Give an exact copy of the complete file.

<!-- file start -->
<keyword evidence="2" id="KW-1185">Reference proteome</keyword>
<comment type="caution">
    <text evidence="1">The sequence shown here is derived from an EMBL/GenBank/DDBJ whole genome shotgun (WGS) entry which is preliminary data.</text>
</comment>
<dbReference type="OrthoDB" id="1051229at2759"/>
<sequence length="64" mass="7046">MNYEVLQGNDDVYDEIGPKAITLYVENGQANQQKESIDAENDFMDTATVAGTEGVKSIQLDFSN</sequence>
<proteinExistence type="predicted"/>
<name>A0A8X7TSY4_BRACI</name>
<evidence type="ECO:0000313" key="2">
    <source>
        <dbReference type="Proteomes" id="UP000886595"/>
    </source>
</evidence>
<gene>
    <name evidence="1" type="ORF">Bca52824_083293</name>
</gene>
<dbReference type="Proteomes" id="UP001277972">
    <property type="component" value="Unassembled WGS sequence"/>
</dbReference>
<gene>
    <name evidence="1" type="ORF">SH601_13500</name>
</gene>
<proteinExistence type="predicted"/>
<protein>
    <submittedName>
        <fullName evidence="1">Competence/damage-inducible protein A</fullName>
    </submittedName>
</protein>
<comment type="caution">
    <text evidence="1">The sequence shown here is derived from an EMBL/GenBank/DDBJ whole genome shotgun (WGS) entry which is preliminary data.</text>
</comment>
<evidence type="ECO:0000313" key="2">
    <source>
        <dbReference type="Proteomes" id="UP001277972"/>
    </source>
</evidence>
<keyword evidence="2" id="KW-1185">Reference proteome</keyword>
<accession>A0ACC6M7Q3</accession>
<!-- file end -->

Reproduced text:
<keyword evidence="2" id="KW-1185">Reference proteome</keyword>
<comment type="caution">
    <text evidence="1">The sequence shown here is derived from an EMBL/GenBank/DDBJ whole genome shotgun (WGS) entry which is preliminary data.</text>
</comment>
<dbReference type="OrthoDB" id="1051229at2759"/>
<sequence length="64" mass="7046">MNYEVLQGNDDVYDEIGPKAITLYVENGQANQQKESIDAENDFMDTATVAGTEGVKSIQLDFSN</sequence>
<proteinExistence type="predicted"/>
<name>A0A8X7TSY4_BRACI</name>
<evidence type="ECO:0000313" key="2">
    <source>
        <dbReference type="Proteomes" id="UP000886595"/>
    </source>
</evidence>
<gene>
    <name evidence="1" type="ORF">Bca52824_083293</name>
</gene>
<dbReference type="Proteomes" id="UP001277972">
    <property type="component" value="Unassembled WGS sequence"/>
</dbReference>
<gene>
    <name evidence="1" type="ORF">SH601_13500</name>
</gene>
<proteinExistence type="predicted"/>
<protein>
    <submittedName>
        <fullName evidence="1">Competence/damage-inducible protein A</fullName>
    </submittedName>
</protein>
<comment type="caution">
    <text evidence="1">The sequence shown here is derived from an EMBL/GenBank/DDBJ whole genome shotgun (WGS) entry which is preliminary data.</text>
</comment>
<evidence type="ECO:0000313" key="2">
    <source>
        <dbReference type="Proteomes" id="UP001277972"/>
    </source>
</evidence>
<keyword evidence="2" id="KW-1185">Reference proteome</keyword>
<accession>A0ACC6M7Q3</accession>